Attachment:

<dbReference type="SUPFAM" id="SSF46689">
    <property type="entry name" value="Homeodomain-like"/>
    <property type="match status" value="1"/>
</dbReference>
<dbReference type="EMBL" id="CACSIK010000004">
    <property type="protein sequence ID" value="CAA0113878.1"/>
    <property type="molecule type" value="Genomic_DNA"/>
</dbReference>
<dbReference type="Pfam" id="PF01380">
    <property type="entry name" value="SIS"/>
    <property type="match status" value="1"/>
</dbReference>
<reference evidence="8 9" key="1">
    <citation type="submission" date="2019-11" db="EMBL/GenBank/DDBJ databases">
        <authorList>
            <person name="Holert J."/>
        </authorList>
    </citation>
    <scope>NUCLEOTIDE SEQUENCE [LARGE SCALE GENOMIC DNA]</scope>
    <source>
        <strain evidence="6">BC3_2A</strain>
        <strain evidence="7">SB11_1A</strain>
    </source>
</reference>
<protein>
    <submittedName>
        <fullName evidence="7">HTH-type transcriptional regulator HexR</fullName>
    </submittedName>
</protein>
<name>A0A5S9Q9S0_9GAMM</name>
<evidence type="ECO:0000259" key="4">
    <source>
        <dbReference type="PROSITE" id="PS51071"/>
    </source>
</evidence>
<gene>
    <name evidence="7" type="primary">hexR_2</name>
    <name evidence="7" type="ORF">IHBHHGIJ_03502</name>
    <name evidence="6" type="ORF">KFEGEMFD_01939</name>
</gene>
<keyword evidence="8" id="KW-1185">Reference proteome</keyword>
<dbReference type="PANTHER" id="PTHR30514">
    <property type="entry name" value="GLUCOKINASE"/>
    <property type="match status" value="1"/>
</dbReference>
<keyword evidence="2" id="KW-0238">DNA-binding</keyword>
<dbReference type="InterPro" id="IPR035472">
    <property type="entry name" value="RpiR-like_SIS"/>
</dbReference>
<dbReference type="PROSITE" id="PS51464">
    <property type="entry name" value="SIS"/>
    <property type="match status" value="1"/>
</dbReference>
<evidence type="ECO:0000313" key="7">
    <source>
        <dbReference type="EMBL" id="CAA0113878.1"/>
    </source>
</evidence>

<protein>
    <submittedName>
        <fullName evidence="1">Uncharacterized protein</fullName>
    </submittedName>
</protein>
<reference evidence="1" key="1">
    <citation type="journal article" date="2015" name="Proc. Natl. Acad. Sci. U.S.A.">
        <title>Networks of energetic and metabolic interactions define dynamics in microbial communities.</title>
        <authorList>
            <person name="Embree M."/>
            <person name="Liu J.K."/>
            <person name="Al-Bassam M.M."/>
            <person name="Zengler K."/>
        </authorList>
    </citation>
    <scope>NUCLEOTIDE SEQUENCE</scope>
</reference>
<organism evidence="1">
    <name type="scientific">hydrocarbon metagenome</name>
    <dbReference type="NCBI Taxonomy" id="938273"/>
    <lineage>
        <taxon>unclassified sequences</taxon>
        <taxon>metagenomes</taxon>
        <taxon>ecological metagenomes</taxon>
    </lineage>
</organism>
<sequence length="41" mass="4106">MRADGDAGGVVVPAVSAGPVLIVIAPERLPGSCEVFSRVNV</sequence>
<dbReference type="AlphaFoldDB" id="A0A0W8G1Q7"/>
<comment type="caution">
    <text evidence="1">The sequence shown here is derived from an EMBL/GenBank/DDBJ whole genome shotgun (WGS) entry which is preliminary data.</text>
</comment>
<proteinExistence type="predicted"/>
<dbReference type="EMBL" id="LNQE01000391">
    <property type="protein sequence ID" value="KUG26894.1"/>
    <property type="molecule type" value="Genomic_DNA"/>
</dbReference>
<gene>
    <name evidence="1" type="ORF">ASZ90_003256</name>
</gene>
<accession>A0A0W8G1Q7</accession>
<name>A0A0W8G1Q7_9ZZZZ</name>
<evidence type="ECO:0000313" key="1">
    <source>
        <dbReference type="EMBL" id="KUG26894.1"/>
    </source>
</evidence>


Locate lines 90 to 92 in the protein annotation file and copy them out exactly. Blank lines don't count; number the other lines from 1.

<proteinExistence type="predicted"/>
<dbReference type="EMBL" id="LNQE01000391">
    <property type="protein sequence ID" value="KUG26894.1"/>